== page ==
Dad took them into the restaurant and had them fed. He had a friend of his who was a Ford dealer fill the car with gas and put on a spare tire. He gave this man a sack full of food that wasn't perishable and five dollars.
Twenty-five years later, I happened to be in my folks' home one night and my brother who was a pharmacist was in the drug store. He called and said, "Somebody just came in and asked to talk to Mr. Hill." This man was looking for Dad, so he sent him up to our house.
He came in and he had two tall young men with him. He said to Dad, "You don't know me, do you Mr. Hill?" He said, "I'm the fellow that had to get to Fort Peck."
On that day all those years ago, the young man had insisted on giving dad a watch that he had gotten from his father for graduation. Dad looked at Mother and said, "Florence-- the watch." My mother went and got it from where it had been all of those years, except on Sundays when Dad wound it. He gave it back to the fellow. The man said, "You were supposed to use this." Dad said, "I did. Every Sunday I wound it."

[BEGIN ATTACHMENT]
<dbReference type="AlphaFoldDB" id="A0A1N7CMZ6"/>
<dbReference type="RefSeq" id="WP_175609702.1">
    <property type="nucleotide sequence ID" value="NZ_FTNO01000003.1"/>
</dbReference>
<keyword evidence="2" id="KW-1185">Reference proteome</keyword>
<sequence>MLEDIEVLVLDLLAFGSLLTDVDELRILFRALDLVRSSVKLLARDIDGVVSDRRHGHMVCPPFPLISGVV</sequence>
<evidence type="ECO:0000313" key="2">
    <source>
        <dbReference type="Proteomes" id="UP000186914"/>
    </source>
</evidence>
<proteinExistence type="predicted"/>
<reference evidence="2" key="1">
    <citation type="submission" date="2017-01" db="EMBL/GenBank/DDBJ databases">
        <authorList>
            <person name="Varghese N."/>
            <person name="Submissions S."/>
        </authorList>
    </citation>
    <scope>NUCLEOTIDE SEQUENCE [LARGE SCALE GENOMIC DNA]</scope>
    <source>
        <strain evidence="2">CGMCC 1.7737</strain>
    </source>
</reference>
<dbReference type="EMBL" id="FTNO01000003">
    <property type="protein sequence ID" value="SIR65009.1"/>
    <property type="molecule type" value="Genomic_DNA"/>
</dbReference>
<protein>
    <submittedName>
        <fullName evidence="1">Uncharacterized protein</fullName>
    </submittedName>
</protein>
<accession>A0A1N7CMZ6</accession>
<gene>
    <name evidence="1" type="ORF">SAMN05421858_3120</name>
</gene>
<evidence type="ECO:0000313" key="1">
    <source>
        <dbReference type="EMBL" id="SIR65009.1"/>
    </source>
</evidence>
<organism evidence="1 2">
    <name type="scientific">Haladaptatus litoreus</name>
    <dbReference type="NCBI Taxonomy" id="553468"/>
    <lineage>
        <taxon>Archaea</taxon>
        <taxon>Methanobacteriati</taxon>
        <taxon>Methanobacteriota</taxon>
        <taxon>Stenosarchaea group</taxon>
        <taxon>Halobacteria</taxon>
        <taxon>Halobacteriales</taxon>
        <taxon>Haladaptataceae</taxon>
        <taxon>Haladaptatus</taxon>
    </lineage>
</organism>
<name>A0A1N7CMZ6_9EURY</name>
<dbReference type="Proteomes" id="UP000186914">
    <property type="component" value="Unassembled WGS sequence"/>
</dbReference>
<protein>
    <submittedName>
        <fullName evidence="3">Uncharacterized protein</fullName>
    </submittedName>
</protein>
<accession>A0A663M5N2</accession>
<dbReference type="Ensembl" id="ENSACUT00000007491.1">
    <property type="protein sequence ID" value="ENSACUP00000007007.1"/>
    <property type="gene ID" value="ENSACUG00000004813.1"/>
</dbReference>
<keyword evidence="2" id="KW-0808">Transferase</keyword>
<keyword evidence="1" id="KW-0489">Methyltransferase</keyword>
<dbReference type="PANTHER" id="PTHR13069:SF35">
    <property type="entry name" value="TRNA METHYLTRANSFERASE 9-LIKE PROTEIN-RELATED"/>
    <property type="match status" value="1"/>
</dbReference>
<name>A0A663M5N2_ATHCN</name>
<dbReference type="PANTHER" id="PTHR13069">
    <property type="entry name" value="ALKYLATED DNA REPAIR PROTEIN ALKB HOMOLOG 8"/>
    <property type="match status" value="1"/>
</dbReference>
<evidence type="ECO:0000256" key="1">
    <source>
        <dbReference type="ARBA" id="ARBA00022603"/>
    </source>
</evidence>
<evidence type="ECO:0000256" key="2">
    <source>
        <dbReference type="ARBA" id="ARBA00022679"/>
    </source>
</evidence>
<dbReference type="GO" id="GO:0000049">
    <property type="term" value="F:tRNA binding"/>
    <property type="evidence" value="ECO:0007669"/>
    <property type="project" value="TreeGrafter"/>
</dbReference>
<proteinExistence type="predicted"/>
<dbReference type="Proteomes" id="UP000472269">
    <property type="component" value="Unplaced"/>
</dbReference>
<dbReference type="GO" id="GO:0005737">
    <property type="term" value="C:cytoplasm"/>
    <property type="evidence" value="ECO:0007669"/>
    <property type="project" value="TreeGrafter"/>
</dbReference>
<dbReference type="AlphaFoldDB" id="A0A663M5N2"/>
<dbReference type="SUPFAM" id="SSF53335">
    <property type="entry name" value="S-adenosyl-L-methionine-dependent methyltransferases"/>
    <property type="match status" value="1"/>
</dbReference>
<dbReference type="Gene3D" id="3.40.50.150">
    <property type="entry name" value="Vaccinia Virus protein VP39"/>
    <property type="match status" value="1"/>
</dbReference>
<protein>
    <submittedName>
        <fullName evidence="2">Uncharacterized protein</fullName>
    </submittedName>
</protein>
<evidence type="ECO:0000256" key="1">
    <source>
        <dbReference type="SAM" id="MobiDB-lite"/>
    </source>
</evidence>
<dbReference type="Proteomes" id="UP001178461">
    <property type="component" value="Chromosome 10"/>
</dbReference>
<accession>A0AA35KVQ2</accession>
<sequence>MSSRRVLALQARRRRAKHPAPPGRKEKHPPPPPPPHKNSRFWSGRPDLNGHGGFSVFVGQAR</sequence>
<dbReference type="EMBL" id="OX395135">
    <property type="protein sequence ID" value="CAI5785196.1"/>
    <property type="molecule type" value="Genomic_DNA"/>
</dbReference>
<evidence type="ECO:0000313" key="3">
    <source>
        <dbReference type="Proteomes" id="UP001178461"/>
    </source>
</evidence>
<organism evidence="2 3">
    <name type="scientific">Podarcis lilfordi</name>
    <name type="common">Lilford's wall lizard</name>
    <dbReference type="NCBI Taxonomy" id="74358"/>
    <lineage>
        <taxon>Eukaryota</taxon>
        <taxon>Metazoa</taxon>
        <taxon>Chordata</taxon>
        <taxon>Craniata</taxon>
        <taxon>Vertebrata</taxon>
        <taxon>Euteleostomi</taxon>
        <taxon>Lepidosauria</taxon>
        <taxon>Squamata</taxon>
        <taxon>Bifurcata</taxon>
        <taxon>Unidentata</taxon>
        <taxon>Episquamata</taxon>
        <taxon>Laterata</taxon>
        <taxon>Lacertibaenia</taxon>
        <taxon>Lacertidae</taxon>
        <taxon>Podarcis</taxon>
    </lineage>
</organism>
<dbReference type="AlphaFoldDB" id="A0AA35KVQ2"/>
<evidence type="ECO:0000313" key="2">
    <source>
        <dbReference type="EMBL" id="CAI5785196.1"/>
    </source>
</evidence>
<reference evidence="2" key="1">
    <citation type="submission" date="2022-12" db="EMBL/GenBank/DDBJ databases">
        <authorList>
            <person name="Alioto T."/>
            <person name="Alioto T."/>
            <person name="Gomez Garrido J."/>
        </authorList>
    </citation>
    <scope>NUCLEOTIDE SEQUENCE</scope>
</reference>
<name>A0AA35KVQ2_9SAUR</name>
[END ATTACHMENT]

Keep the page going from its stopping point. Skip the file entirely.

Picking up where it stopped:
This man never expected to see it again. He just wanted his kids to see my dad.

To hear the rest of Virginia's story in her own voice, be sure to click here. And be sure to check outMonday's touching post about Sam Harmon, here.
Want more stories from StoryCorps? Pick up a copy of Listening Is an Act of Love today. (It makes a great gift!) To hear additional clips, visit the StoryCorps website or tune in to NPR's Morning Edition on Fridays.